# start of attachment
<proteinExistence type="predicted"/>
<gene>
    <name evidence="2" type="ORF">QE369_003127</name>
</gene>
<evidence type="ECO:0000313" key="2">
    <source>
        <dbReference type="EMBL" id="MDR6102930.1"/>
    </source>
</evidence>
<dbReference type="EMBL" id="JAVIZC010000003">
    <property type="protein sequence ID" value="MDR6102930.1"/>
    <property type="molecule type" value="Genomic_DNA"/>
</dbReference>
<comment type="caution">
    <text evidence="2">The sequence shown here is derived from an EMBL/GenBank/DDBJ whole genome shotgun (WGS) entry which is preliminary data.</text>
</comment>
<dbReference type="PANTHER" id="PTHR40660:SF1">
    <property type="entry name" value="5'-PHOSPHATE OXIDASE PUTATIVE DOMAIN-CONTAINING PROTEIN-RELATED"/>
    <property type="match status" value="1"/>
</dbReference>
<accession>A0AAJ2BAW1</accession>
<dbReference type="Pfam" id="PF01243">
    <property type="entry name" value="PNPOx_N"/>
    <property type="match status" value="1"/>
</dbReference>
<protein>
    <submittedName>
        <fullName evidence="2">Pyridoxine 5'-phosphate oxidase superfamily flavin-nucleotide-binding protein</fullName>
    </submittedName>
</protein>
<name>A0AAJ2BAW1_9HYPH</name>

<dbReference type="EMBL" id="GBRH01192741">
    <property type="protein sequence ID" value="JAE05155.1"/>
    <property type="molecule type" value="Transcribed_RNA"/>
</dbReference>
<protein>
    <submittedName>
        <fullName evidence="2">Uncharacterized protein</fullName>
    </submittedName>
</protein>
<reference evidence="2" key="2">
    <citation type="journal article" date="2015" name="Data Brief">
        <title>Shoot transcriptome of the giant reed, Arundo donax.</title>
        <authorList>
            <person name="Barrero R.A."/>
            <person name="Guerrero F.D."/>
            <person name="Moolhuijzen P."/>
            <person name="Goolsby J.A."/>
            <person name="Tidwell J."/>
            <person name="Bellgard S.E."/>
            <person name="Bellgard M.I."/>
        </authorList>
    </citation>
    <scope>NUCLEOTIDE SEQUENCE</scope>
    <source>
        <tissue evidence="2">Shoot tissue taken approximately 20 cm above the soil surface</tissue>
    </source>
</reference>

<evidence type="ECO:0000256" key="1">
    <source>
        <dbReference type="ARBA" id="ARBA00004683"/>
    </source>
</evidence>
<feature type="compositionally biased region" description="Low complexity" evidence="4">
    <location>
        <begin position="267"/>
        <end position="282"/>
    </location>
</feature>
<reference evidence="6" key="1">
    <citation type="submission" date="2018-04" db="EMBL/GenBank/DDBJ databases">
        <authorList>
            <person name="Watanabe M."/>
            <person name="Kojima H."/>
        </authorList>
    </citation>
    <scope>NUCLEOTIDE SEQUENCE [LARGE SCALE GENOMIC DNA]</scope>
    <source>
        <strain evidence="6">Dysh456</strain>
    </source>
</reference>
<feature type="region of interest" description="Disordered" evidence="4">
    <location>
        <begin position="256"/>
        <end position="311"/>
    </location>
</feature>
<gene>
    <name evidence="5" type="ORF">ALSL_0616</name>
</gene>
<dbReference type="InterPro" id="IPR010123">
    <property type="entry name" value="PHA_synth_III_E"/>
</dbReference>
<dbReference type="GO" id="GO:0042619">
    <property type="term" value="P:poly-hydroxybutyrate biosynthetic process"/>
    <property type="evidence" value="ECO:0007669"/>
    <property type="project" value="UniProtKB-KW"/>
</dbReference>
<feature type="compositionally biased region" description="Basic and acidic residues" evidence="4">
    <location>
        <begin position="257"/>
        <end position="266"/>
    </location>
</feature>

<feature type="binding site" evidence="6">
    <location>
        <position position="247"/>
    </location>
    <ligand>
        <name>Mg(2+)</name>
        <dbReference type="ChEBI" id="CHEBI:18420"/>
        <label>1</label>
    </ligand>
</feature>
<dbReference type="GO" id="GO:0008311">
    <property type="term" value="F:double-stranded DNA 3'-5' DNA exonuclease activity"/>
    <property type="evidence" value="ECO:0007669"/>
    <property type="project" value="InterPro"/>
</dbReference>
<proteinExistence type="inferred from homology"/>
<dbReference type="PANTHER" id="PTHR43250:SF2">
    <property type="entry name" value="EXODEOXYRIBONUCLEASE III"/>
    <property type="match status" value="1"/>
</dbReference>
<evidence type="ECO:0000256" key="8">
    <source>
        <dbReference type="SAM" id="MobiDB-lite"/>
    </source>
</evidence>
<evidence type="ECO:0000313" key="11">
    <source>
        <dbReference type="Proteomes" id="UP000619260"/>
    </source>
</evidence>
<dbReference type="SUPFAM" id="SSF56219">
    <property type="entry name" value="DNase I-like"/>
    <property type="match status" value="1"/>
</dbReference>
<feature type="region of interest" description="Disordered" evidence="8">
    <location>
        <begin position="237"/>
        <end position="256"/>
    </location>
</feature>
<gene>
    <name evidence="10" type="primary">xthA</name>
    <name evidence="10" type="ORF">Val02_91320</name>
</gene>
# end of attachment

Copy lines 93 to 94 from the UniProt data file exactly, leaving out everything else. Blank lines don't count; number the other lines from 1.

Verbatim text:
</dbReference>
<dbReference type="GO" id="GO:0042619">